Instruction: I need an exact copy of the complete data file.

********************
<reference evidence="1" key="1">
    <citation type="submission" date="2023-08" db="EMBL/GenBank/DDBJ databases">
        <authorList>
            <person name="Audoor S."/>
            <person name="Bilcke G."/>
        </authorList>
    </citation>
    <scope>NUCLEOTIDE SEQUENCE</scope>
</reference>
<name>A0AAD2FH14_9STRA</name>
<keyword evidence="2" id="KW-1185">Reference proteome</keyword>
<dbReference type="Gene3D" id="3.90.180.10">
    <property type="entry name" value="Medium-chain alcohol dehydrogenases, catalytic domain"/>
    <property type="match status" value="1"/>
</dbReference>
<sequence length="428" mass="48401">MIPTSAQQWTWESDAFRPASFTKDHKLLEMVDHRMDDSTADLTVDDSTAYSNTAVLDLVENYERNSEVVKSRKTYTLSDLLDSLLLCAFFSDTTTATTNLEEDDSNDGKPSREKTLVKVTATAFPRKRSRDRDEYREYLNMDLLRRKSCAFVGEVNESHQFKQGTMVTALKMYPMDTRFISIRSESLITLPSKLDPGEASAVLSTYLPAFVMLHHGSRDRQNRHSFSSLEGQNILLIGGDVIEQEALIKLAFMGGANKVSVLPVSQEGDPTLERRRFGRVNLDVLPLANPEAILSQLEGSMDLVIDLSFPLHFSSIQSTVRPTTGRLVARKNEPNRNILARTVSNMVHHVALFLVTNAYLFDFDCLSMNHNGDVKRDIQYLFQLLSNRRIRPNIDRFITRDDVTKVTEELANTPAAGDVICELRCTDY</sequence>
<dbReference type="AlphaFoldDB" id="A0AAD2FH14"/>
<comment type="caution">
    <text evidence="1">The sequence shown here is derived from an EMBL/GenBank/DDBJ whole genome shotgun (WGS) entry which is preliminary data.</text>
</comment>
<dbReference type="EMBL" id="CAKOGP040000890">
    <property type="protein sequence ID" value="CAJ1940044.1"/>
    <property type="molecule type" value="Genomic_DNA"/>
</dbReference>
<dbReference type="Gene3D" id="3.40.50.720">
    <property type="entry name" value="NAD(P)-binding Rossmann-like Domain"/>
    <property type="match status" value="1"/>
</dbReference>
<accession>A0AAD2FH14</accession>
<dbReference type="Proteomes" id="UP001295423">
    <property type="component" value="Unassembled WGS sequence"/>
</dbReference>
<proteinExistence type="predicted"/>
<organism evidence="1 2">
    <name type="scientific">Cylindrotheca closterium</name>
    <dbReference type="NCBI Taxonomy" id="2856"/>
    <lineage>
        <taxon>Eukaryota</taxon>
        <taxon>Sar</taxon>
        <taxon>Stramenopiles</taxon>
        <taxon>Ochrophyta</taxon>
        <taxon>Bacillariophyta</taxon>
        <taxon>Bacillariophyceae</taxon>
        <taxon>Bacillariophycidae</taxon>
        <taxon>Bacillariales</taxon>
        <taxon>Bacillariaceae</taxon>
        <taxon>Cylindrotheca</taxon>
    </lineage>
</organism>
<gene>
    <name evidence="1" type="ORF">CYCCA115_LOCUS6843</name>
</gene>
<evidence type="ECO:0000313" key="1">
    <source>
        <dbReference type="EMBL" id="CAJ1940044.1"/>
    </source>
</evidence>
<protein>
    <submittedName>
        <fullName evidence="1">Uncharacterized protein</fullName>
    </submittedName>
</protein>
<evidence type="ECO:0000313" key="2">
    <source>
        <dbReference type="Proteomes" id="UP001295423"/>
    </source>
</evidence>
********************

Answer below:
<reference evidence="1" key="1">
    <citation type="submission" date="2023-08" db="EMBL/GenBank/DDBJ databases">
        <authorList>
            <person name="Audoor S."/>
            <person name="Bilcke G."/>
        </authorList>
    </citation>
    <scope>NUCLEOTIDE SEQUENCE</scope>
</reference>
<name>A0AAD2FH14_9STRA</name>
<keyword evidence="2" id="KW-1185">Reference proteome</keyword>
<dbReference type="Gene3D" id="3.90.180.10">
    <property type="entry name" value="Medium-chain alcohol dehydrogenases, catalytic domain"/>
    <property type="match status" value="1"/>
</dbReference>
<sequence length="428" mass="48401">MIPTSAQQWTWESDAFRPASFTKDHKLLEMVDHRMDDSTADLTVDDSTAYSNTAVLDLVENYERNSEVVKSRKTYTLSDLLDSLLLCAFFSDTTTATTNLEEDDSNDGKPSREKTLVKVTATAFPRKRSRDRDEYREYLNMDLLRRKSCAFVGEVNESHQFKQGTMVTALKMYPMDTRFISIRSESLITLPSKLDPGEASAVLSTYLPAFVMLHHGSRDRQNRHSFSSLEGQNILLIGGDVIEQEALIKLAFMGGANKVSVLPVSQEGDPTLERRRFGRVNLDVLPLANPEAILSQLEGSMDLVIDLSFPLHFSSIQSTVRPTTGRLVARKNEPNRNILARTVSNMVHHVALFLVTNAYLFDFDCLSMNHNGDVKRDIQYLFQLLSNRRIRPNIDRFITRDDVTKVTEELANTPAAGDVICELRCTDY</sequence>
<dbReference type="AlphaFoldDB" id="A0AAD2FH14"/>
<comment type="caution">
    <text evidence="1">The sequence shown here is derived from an EMBL/GenBank/DDBJ whole genome shotgun (WGS) entry which is preliminary data.</text>
</comment>
<dbReference type="EMBL" id="CAKOGP040000890">
    <property type="protein sequence ID" value="CAJ1940044.1"/>
    <property type="molecule type" value="Genomic_DNA"/>
</dbReference>
<dbReference type="Gene3D" id="3.40.50.720">
    <property type="entry name" value="NAD(P)-binding Rossmann-like Domain"/>
    <property type="match status" value="1"/>
</dbReference>
<accession>A0AAD2FH14</accession>
<dbReference type="Proteomes" id="UP001295423">
    <property type="component" value="Unassembled WGS sequence"/>
</dbReference>
<proteinExistence type="predicted"/>
<organism evidence="1 2">
    <name type="scientific">Cylindrotheca closterium</name>
    <dbReference type="NCBI Taxonomy" id="2856"/>
    <lineage>
        <taxon>Eukaryota</taxon>
        <taxon>Sar</taxon>
        <taxon>Stramenopiles</taxon>
        <taxon>Ochrophyta</taxon>
        <taxon>Bacillariophyta</taxon>
        <taxon>Bacillariophyceae</taxon>
        <taxon>Bacillariophycidae</taxon>
        <taxon>Bacillariales</taxon>
        <taxon>Bacillariaceae</taxon>
        <taxon>Cylindrotheca</taxon>
    </lineage>
</organism>
<gene>
    <name evidence="1" type="ORF">CYCCA115_LOCUS6843</name>
</gene>
<evidence type="ECO:0000313" key="1">
    <source>
        <dbReference type="EMBL" id="CAJ1940044.1"/>
    </source>
</evidence>
<protein>
    <submittedName>
        <fullName evidence="1">Uncharacterized protein</fullName>
    </submittedName>
</protein>
<evidence type="ECO:0000313" key="2">
    <source>
        <dbReference type="Proteomes" id="UP001295423"/>
    </source>
</evidence>